```Question 88072
I have to solve this proble and show equation but I do not
know where to start could you help me please?
Martina leaves home at 9 A.M., bicycling at a rate of 24 mi/h.
Two hours later, John leaves, driving at the rate of 48 mi/h.
At what time will John catch up with Martina?
<pre><font face = "lucida console" size = 5 color = "brown"><b>
You can do this in your head, but I'll do it by
algebra as well.

at 11AM, when John leaves, Martina is already
48 miles down the road, since she has pedaled
at the (break-neck) speed of 24 mi/hr on a
bicycle for two hours!  So John, driving at
48 mi/hr is approaching her at 24 mi/hr, so he
has to make up her 48 mile lead at 24 mi/hr
approach rate, so it'll obviously take him 2
hours, and 2 hours past 11AM is 1PM.

How to do it by algebra.  Make this chart:

DISTANCE     RATE     TIME
Martina
John

Let the answer be t. So write t for John's
catch-up time

DISTANCE     RATE     TIME
Martina
John                                t

Since Martina has a 2-hour head start, her
time is t+2. So fill that in:

DISTANCE     RATE     TIME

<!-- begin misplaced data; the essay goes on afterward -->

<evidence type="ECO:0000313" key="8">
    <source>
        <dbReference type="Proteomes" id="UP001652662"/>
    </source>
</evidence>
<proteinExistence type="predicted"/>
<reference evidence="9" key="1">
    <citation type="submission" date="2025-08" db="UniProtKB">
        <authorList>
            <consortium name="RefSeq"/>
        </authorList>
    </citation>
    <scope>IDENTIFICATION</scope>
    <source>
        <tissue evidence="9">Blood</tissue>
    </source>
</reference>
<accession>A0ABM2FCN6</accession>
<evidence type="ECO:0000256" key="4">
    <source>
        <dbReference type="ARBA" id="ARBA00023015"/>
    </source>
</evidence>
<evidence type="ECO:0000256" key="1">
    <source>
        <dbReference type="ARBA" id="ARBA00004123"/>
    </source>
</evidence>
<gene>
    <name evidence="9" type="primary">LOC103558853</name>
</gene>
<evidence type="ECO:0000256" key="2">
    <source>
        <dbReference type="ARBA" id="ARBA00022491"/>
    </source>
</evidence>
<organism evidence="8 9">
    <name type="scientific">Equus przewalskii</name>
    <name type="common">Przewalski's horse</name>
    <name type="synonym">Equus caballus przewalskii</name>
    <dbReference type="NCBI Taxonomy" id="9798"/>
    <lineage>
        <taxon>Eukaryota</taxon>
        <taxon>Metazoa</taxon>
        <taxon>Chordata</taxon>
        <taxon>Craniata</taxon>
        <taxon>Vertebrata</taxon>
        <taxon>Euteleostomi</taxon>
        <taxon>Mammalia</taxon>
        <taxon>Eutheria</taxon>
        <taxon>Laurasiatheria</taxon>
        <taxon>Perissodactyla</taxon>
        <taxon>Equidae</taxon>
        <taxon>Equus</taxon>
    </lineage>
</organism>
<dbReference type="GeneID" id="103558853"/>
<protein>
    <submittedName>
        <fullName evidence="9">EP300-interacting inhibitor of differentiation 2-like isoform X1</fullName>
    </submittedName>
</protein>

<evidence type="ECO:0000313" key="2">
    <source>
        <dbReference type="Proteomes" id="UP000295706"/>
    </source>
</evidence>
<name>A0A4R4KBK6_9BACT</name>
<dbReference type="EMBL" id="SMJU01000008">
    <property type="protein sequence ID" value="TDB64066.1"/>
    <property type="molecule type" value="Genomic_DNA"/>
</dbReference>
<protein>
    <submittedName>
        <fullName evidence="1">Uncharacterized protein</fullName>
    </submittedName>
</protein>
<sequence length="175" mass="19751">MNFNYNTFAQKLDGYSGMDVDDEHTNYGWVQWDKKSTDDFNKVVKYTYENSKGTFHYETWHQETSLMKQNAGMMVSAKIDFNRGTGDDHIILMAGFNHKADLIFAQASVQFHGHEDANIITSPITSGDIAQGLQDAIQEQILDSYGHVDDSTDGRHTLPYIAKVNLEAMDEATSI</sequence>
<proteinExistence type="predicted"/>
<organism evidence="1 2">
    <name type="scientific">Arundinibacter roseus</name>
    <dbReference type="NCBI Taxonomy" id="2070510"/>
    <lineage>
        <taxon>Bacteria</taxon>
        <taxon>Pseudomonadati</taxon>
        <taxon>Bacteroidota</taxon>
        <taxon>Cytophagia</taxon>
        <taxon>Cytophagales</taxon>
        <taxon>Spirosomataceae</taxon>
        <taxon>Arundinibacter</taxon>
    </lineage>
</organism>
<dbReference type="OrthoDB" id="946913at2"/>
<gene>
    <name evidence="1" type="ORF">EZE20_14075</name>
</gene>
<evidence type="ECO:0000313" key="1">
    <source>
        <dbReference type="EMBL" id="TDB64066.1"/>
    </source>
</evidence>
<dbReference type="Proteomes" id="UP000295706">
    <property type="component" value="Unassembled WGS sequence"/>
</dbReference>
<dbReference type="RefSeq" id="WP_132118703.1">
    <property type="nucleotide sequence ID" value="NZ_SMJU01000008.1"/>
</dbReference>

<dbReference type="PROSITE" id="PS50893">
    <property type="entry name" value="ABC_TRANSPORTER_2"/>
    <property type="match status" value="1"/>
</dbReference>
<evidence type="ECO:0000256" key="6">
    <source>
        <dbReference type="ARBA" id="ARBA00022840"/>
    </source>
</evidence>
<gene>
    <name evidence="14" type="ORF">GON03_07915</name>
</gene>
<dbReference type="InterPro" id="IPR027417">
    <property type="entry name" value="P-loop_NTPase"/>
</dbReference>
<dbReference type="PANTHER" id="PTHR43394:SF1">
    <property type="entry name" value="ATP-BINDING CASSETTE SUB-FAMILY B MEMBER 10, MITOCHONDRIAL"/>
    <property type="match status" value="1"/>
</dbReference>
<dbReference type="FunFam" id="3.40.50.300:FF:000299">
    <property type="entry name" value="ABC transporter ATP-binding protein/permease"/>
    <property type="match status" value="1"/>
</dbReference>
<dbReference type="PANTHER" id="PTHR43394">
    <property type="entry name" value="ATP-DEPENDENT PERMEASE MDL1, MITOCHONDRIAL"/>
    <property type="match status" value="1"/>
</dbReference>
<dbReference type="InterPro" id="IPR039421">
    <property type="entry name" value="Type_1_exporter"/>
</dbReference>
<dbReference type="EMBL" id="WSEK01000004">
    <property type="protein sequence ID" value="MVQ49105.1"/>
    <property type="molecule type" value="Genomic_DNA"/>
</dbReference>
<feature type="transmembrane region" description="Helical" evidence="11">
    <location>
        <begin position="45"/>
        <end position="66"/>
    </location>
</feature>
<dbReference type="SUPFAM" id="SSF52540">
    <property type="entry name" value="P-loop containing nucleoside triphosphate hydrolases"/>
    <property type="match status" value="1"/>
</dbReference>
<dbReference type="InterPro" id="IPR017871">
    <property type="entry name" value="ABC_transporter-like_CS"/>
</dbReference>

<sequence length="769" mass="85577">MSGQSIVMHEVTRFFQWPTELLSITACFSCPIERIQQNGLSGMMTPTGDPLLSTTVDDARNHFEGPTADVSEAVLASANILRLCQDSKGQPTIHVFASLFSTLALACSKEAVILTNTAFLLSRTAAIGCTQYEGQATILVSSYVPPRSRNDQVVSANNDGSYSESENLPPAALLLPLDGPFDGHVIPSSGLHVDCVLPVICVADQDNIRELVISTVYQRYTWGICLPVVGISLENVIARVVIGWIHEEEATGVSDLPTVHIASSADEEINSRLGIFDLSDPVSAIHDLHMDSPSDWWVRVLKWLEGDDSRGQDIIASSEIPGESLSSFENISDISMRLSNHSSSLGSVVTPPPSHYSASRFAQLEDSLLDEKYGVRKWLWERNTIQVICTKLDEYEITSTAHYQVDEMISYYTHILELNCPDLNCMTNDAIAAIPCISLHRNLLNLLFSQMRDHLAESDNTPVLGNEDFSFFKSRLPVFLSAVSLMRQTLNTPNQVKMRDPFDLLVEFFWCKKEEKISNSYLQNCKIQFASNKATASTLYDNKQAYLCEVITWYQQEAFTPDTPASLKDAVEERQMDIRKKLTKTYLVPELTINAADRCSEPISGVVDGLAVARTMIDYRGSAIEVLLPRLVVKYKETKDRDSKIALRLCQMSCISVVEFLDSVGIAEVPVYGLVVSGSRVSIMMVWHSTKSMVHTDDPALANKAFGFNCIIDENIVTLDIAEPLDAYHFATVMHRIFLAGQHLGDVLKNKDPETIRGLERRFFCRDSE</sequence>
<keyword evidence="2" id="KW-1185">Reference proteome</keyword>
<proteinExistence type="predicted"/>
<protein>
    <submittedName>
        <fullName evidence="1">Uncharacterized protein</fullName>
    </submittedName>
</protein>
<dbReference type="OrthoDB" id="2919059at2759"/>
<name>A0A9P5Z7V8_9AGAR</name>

Martina                            t+2
John                                t

Now fill in their rates which are given as
24 mi/hr and 48 mi/hr

DISTANCE     RATE     TIME
Martina                   24       t+2
John                      48        t

Now use DISTANCE = RATE×TIME to fill in the
two DISTANCEs:

DISTANCE     RATE     TIME
Martina      24(t+2)      24       t+2
John           48t        48        t

Now since they both traveled the same distance,
we set the DISTANCEs equal:

24(t+2) = 48t

Solve that and get t = 2 hours, which means John,
starting two hours later than 9AM, or 11AM, will
catch up to her in 2 hours past 11AM, or 1PM.

Edwin</pre>

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